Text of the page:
The Battle over the Battle of the Bulge

Friday, October 30, 1998

Even as a nation of overeaters, most Americans are concerned about the health effects of too much fat. We cling to the hope that we can somehow have it both ways: eat chips and ice cream but not suffer the consequences. Finally, there’s good news. And bad news.

The good news is that there is a new and formidable weapon in the war against dietary fat—a cooking oil called olestra, which adds no fat or calories to food. (Simply a molecule of table sugar linked to soybean or cottonseed oil, it is too large for the body to absorb or digest.) After analyzing copious data, consulting outside experts, and becoming convinced of the product’s safety, the FDA approved Procter and Gamble’s olestra for use in chips, crackers, and other “savory snacks” in 1996. Snacks fried with olestra and produced by about a dozen companies are currently hitting store shelves nationwide.

Olestra is a potential boon to public health in the United States, where one person in three is obese, diets are dominated by fat, and three of the top four of Americans’ biggest health concerns—heart disease, cancer, and elevated blood cholesterol—are related to fat consumption. Olestra can help to lower the proportion of fat and saturated fat, as well as cut calories, in the diet.

The scientific data argue compellingly for the safety of olestra, the most tested food substance in history. Over the past twenty-five years, there have been more than 150 animal studies and ninety-eight human clinical trials involving more than twenty thousand adults and children.

In test marketing, snacks cooked in olestra have been a monumental success: more than 28 million servings have been sold, many to repeat customers.

While olestra causes mild gastrointestinal symptoms in a small number of consumers, the frequency is no greater than with regular, full-fat chips. A large clinical study conducted in 1996 by Johns Hopkins University researchers, for example, showed no statistically significant differences in reports of digestive symptoms in one thousand moviegoers who consumed either olestra-cooked potato chips or full-fat chips (without knowing which they were eating). And like the rest of us, these test subjects didn’t eat just one: Median chip consumption was greater than two ounces for both groups, and more than a quarter of the test subjects ate more than four ounces of chips. (The typical single-serving bag of chips is about one ounce.) This definitive study was peer reviewed before being published in January 1998 in the Journal of the American Medical Association.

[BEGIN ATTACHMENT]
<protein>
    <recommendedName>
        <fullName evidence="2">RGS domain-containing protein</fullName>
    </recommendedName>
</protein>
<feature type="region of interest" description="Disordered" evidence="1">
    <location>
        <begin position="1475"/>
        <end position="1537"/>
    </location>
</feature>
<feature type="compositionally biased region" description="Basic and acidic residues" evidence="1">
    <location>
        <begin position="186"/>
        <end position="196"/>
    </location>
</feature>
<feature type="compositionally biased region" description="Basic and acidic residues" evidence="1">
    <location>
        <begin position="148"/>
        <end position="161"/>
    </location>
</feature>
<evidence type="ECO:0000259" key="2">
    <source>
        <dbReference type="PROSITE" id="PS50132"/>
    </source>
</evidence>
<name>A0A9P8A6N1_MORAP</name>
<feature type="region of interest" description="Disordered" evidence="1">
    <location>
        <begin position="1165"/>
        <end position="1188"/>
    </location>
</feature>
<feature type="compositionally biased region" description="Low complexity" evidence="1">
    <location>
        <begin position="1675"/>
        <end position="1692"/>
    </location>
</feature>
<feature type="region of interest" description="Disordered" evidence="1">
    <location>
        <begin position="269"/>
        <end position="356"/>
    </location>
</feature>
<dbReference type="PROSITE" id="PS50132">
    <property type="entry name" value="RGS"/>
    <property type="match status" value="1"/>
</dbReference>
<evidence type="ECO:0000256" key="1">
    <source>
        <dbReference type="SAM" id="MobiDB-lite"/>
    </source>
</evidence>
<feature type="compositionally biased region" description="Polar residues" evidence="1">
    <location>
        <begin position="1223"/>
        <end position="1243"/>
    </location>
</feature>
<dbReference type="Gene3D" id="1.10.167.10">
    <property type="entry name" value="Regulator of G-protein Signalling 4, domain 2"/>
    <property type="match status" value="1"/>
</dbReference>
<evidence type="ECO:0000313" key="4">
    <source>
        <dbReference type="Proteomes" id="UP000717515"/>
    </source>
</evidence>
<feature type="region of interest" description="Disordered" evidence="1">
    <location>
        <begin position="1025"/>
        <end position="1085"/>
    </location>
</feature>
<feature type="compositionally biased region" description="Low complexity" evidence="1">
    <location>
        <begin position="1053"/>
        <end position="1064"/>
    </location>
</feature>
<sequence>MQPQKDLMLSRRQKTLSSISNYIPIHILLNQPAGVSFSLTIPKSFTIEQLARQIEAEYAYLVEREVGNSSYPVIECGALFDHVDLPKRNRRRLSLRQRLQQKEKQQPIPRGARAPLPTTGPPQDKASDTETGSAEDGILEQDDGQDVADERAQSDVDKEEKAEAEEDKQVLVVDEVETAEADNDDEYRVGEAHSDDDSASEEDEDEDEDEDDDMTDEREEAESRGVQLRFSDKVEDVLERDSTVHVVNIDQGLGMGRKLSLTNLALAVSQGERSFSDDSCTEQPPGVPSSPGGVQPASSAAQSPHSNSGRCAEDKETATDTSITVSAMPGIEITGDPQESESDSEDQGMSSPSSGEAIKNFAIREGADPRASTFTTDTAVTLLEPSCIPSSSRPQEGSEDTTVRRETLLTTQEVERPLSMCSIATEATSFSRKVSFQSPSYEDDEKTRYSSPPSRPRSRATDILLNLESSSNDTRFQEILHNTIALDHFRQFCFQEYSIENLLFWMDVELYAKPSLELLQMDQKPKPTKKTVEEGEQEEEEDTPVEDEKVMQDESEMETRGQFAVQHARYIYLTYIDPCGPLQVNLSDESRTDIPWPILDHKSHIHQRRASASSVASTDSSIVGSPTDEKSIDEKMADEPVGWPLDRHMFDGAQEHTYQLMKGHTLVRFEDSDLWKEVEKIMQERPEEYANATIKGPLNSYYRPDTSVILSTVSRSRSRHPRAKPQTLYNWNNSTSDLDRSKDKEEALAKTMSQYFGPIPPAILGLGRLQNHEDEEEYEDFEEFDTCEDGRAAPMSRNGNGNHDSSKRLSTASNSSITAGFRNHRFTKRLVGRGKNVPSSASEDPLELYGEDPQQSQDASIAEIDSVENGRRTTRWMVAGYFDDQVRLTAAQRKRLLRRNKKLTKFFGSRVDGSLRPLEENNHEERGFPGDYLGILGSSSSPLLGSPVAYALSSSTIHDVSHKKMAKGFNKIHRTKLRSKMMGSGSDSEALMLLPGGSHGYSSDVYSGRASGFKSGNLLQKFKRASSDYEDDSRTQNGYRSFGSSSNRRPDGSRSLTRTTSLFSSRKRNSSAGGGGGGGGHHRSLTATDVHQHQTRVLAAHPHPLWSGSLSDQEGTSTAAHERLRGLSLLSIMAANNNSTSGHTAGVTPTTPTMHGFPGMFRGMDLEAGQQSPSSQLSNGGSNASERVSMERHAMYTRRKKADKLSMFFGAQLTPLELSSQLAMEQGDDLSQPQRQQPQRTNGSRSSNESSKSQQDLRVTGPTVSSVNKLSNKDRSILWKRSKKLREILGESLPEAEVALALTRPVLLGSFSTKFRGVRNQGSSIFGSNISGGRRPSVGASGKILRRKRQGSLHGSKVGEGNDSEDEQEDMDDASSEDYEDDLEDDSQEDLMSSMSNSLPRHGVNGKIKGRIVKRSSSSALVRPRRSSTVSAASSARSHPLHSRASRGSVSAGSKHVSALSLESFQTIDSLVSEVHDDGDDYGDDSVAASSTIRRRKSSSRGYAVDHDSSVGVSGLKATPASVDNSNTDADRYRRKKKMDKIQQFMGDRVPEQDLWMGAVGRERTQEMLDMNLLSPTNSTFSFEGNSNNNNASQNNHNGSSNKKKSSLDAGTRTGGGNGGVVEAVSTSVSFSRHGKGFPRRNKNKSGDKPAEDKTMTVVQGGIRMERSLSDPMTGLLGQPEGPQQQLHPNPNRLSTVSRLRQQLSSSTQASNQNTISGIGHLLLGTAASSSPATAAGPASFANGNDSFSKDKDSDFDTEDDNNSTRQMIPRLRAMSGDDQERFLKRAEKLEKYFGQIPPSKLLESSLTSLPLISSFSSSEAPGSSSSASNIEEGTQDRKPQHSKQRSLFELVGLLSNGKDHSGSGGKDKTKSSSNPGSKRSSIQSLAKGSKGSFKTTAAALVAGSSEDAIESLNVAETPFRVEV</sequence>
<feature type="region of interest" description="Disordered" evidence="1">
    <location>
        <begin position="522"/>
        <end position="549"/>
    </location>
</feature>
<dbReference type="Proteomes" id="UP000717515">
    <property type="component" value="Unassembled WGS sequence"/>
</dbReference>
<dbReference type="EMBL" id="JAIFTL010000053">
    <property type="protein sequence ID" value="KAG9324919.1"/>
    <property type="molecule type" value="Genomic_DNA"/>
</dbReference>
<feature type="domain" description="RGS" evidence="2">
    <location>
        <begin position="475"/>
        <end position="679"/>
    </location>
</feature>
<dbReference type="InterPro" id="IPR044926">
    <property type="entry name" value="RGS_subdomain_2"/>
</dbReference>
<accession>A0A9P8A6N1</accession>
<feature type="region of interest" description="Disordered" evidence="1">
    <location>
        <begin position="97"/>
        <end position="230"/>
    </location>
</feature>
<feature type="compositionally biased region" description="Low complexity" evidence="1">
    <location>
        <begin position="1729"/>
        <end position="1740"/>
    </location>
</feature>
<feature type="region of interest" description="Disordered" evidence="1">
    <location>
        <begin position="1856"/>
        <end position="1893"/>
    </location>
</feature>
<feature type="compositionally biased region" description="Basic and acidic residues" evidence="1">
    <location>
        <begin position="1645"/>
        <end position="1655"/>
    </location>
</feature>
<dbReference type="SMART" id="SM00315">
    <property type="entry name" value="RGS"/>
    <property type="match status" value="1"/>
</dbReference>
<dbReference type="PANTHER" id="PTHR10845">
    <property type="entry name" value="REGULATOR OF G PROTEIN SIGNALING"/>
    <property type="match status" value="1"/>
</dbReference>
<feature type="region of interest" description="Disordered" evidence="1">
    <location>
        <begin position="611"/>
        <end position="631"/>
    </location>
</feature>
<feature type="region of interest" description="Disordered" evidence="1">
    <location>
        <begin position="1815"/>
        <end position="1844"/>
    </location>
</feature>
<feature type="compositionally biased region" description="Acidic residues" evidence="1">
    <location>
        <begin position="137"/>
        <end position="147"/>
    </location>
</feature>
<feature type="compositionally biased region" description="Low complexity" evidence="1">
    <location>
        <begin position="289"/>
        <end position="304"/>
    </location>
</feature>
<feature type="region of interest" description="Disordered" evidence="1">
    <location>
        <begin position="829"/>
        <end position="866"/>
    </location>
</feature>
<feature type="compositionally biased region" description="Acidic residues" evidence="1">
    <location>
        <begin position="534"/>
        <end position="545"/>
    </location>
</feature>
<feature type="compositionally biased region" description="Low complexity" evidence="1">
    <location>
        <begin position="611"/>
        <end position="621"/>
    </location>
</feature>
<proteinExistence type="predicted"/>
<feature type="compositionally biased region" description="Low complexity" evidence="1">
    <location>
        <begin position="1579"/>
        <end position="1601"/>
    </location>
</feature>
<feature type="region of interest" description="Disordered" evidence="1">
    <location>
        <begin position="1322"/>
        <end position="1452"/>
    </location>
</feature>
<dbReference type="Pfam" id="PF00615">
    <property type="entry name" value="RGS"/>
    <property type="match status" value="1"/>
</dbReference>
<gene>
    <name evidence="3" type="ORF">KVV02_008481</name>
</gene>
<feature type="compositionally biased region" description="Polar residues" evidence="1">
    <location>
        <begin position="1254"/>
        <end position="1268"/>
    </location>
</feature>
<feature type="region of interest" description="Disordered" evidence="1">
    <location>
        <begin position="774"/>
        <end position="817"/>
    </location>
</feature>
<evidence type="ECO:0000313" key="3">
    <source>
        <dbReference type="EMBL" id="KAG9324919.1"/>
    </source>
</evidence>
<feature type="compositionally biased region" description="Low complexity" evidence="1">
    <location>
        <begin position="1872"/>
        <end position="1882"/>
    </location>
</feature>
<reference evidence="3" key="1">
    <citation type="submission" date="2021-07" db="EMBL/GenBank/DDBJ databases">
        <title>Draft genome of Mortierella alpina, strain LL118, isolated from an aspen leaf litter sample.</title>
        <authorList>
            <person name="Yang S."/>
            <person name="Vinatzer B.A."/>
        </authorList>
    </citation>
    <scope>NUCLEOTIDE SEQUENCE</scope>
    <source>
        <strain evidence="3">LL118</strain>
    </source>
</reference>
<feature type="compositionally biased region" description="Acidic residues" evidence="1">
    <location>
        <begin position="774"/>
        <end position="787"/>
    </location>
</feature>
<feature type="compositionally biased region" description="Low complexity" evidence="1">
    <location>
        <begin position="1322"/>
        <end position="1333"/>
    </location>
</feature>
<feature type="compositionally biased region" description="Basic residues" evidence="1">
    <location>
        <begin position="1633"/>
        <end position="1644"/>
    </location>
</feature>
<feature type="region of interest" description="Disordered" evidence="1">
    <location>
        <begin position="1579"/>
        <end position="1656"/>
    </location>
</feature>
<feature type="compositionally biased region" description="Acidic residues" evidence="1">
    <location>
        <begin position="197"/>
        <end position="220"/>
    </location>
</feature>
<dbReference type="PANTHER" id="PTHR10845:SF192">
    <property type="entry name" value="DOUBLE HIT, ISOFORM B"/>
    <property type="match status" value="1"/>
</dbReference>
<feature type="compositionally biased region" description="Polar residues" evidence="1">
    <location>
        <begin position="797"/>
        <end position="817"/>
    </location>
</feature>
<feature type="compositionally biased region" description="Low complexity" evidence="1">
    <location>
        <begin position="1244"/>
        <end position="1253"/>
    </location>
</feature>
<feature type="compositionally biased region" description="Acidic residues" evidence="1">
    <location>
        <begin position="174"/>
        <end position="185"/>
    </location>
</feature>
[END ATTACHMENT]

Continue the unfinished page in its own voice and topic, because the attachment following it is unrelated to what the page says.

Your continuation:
The bad news is that, so far, we can get olestra only in salted snacks. The FDA has declined even to consider applications for wider approval, although olestra is uniquely versatile in that it can be used instead of margarine, lard, butter, and other oils in frying, baking, and sauteing. It can be used in bread, prepared rice and potato dishes, sauces, chips, and candy. It’s odorless and tasteless.

And consider that four of the top five lunch/dinner entrées consumed in American homes in 1996 could be made lower in fat with olestra: pizza (no. 1) could be made with olestra oil; ham and turkey sandwiches (nos. 2 and 5, respectively) could be made with olestra-containing mayonnaise; peanut butter (in a sandwich, no. 3) could be made with olestra substituted for peanut oil; and hot dogs (no. 4) could contain leaner meat, with olestra added for the satisfying “mouthfeel” of fat.

In the United States, one person in three is obese, diets are dominated by fat, and three of the top four of America’s biggest health concerns—heart disease, cancer, and elevated blood cholesterol—are related to fat consumption.

As soon as possible, consumers should be allowed access to a broader spectrum of olestra foods. Widespread use of olestra could enable more Americans to adhere to the American Heart Association’s recommendation to consume less than 30 percent of total calories from fat. In public health impact, olestra in our diets could be tantamount to the recognition that lowering blood pressure reduces heart disease and stroke. (During just the past two years, if the people in the test markets had chosen to eat regular, full-fat chips instead of olestra-cooked chips, they would have consumed more than 2 billion additional calories and nearly 300 tons of fat.)

As a solution to Americans’ constantly expanding waistlines and fat consumption, olestra is the closest thing to a free lunch.